Recreation of contact between modern humans and Neanderthals
Modern humans were responsible for butchering Neanderthals in the Stone Age, says a leading fossil expert.
The controversial comment follows publication of a study in the Journal of Anthropological Sciences about a Neanderthal jawbone apparently butchered by modern humans.
The bone was covered in cut marks similar to those found when humans stripped the flesh from animals, reports The Guardian.
The study’s leader, now, believes that humans had eaten the flesh, while its teeth may have been used to make a necklace.
Fernando Rozzi, of Paris’s Centre National de la Richerche Scientifique, said: “Neanderthals met a violent end at our hands and in some cases we ate them.”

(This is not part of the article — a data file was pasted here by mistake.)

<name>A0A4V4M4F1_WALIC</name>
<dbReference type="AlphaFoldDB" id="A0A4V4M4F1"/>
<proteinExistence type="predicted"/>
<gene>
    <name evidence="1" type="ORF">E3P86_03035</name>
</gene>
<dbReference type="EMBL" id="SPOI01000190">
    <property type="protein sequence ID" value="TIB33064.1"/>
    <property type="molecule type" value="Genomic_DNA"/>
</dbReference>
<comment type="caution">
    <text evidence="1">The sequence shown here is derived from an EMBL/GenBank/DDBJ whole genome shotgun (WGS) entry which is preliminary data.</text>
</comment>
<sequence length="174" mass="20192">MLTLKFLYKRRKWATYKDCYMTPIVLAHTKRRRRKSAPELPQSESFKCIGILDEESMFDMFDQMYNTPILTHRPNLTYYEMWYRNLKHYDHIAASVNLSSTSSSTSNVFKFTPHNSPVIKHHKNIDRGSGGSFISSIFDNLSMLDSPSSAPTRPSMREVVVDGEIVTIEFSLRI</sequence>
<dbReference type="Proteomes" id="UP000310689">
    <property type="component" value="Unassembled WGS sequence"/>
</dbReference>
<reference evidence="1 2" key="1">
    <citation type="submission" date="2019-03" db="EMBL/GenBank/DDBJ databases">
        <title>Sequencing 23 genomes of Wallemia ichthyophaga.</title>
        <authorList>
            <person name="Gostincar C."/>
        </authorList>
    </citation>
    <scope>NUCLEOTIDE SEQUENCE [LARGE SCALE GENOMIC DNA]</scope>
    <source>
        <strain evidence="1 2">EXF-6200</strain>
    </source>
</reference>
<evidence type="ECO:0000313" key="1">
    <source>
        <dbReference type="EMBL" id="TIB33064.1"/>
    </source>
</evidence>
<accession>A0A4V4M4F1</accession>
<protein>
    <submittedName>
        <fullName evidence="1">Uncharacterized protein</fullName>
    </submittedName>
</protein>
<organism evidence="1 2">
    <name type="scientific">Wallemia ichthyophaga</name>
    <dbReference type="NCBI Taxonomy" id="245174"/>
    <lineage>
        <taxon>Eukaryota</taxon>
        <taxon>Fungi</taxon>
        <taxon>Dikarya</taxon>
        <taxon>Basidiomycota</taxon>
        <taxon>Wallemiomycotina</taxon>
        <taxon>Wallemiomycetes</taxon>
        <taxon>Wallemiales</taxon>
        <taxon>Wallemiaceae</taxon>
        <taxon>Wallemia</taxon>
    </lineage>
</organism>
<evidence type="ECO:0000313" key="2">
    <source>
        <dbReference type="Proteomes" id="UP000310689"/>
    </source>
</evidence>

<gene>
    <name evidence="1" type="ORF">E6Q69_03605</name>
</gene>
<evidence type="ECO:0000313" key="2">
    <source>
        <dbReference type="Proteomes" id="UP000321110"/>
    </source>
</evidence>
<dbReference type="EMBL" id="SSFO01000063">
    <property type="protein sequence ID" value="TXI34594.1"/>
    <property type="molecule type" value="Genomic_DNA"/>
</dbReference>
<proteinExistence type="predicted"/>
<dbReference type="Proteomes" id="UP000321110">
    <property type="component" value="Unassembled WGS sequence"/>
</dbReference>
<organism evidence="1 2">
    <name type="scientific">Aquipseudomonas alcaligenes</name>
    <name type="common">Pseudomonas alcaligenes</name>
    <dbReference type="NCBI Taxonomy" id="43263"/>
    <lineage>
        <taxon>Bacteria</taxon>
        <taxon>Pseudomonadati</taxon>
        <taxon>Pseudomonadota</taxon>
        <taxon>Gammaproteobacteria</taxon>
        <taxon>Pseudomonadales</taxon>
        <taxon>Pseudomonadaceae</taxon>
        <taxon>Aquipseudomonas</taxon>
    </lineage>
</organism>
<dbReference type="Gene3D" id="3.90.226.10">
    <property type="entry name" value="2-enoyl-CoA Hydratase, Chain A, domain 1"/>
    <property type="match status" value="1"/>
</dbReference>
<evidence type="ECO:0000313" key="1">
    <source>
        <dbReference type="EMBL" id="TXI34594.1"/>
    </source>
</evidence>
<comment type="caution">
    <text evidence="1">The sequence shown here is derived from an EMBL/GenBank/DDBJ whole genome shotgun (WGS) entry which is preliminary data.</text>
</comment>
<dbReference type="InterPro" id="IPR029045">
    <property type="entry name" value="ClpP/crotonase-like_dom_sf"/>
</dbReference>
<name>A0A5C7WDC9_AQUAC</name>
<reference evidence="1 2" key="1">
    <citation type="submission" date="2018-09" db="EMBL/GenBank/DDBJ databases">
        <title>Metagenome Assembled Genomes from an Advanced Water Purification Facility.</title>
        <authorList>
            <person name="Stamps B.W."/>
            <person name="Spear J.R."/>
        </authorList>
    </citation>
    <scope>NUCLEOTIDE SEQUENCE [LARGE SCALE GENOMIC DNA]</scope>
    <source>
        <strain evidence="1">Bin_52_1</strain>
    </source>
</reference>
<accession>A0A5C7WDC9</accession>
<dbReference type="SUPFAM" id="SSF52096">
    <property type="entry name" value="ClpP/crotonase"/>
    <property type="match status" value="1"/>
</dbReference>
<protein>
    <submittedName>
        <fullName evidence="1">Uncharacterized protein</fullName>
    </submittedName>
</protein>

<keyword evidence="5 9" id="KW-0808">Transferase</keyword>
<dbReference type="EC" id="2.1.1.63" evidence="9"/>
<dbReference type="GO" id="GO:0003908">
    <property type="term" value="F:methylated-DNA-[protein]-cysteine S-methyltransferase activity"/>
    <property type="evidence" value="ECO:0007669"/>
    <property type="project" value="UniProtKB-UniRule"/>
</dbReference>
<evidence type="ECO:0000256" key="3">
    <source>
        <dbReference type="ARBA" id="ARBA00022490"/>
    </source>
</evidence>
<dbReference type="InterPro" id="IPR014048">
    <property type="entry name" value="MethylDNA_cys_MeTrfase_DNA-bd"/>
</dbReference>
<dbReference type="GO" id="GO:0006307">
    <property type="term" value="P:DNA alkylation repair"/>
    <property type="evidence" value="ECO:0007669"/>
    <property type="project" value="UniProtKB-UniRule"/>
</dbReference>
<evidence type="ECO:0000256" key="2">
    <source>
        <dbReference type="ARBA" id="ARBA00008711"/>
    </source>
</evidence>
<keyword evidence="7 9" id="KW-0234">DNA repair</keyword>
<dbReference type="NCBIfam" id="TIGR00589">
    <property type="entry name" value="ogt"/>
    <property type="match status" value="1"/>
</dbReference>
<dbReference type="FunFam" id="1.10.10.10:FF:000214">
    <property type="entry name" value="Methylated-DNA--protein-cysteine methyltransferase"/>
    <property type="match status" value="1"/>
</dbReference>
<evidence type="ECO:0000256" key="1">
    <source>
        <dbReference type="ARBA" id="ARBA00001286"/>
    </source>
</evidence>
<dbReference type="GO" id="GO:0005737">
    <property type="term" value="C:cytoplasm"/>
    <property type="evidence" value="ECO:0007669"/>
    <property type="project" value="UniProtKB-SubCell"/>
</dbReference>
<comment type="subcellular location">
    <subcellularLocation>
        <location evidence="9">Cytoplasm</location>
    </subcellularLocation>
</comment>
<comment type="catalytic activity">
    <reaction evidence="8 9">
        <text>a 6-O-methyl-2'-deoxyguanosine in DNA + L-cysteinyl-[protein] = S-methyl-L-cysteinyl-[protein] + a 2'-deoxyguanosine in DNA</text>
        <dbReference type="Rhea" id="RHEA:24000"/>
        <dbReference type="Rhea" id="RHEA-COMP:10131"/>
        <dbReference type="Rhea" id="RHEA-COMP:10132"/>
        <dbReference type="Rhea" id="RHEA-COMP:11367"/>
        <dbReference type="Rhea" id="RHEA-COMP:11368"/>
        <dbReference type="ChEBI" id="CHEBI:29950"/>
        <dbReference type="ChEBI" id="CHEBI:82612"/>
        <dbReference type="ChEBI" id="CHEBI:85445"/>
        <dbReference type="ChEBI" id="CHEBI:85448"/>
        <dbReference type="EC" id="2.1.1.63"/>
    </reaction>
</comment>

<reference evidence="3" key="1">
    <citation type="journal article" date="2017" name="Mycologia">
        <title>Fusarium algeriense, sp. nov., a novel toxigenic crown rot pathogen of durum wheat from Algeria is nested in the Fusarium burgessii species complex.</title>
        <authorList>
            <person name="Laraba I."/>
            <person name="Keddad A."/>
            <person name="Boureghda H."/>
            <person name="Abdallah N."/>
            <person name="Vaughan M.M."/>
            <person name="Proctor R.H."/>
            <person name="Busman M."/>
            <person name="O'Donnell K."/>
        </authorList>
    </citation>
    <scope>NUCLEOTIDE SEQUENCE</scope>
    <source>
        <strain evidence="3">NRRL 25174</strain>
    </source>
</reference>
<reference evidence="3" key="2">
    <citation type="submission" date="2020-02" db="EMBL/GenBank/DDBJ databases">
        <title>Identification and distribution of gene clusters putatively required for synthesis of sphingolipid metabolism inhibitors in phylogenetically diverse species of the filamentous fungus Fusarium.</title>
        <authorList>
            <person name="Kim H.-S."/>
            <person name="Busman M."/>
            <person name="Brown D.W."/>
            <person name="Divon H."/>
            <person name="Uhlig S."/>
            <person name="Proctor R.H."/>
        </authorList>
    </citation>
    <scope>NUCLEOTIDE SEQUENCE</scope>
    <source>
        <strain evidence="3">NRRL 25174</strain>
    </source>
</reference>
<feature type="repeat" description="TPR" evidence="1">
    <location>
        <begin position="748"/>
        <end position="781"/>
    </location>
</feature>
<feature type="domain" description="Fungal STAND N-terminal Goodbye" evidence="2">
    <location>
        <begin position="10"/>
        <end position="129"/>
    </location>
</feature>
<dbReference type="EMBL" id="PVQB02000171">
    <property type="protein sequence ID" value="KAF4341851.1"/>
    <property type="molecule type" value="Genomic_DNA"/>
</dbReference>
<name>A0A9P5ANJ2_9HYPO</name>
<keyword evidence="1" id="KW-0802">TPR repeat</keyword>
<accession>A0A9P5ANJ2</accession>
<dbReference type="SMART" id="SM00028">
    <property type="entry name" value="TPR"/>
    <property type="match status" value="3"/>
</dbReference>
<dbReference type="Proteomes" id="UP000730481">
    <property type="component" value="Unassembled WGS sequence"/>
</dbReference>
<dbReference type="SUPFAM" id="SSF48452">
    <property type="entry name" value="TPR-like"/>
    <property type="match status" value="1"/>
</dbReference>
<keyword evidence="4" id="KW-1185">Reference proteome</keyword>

Neanderthals evolved in Europe around 300,000 years ago. It is believed that they survived several ice ages and interglacial periods before dying out around 30,000 years ago, at almost the same time as human beings arrived on the continent from Africa.
Some scientists believe Neanderthals couldn’t compete with Homo Sapiens for the scarce resources of the times, whereas other researchers believe that Neanderthals were more susceptible to the impact of climate change.